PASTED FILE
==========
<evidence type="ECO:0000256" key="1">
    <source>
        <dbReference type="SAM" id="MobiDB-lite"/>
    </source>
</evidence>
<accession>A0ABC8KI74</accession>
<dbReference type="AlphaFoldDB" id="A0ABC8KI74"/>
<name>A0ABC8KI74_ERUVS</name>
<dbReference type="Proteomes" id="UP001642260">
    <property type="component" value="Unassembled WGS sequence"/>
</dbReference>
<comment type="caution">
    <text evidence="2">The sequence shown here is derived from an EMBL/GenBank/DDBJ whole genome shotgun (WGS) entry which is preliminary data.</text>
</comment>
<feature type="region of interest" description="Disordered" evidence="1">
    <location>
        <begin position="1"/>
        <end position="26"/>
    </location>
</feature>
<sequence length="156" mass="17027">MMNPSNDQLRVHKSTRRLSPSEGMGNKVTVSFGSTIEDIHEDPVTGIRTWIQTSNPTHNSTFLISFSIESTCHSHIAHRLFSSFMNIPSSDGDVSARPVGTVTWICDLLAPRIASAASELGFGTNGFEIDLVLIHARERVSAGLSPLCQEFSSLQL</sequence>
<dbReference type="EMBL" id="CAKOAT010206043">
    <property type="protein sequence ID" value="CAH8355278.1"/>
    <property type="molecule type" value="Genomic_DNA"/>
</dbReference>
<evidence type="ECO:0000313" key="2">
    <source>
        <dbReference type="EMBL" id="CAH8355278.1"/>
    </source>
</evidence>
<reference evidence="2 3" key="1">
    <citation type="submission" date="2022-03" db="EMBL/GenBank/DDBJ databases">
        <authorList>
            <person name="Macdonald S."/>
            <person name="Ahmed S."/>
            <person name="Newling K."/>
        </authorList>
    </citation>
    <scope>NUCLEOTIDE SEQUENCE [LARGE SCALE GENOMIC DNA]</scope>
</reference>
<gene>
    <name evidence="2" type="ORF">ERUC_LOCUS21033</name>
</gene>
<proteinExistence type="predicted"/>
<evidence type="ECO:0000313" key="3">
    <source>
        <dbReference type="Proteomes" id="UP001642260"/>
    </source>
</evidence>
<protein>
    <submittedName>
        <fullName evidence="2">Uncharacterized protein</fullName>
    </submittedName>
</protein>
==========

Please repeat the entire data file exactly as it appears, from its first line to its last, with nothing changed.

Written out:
<evidence type="ECO:0000256" key="1">
    <source>
        <dbReference type="SAM" id="MobiDB-lite"/>
    </source>
</evidence>
<accession>A0ABC8KI74</accession>
<dbReference type="AlphaFoldDB" id="A0ABC8KI74"/>
<name>A0ABC8KI74_ERUVS</name>
<dbReference type="Proteomes" id="UP001642260">
    <property type="component" value="Unassembled WGS sequence"/>
</dbReference>
<comment type="caution">
    <text evidence="2">The sequence shown here is derived from an EMBL/GenBank/DDBJ whole genome shotgun (WGS) entry which is preliminary data.</text>
</comment>
<feature type="region of interest" description="Disordered" evidence="1">
    <location>
        <begin position="1"/>
        <end position="26"/>
    </location>
</feature>
<sequence length="156" mass="17027">MMNPSNDQLRVHKSTRRLSPSEGMGNKVTVSFGSTIEDIHEDPVTGIRTWIQTSNPTHNSTFLISFSIESTCHSHIAHRLFSSFMNIPSSDGDVSARPVGTVTWICDLLAPRIASAASELGFGTNGFEIDLVLIHARERVSAGLSPLCQEFSSLQL</sequence>
<dbReference type="EMBL" id="CAKOAT010206043">
    <property type="protein sequence ID" value="CAH8355278.1"/>
    <property type="molecule type" value="Genomic_DNA"/>
</dbReference>
<evidence type="ECO:0000313" key="2">
    <source>
        <dbReference type="EMBL" id="CAH8355278.1"/>
    </source>
</evidence>
<reference evidence="2 3" key="1">
    <citation type="submission" date="2022-03" db="EMBL/GenBank/DDBJ databases">
        <authorList>
            <person name="Macdonald S."/>
            <person name="Ahmed S."/>
            <person name="Newling K."/>
        </authorList>
    </citation>
    <scope>NUCLEOTIDE SEQUENCE [LARGE SCALE GENOMIC DNA]</scope>
</reference>
<gene>
    <name evidence="2" type="ORF">ERUC_LOCUS21033</name>
</gene>
<proteinExistence type="predicted"/>
<evidence type="ECO:0000313" key="3">
    <source>
        <dbReference type="Proteomes" id="UP001642260"/>
    </source>
</evidence>
<protein>
    <submittedName>
        <fullName evidence="2">Uncharacterized protein</fullName>
    </submittedName>
</protein>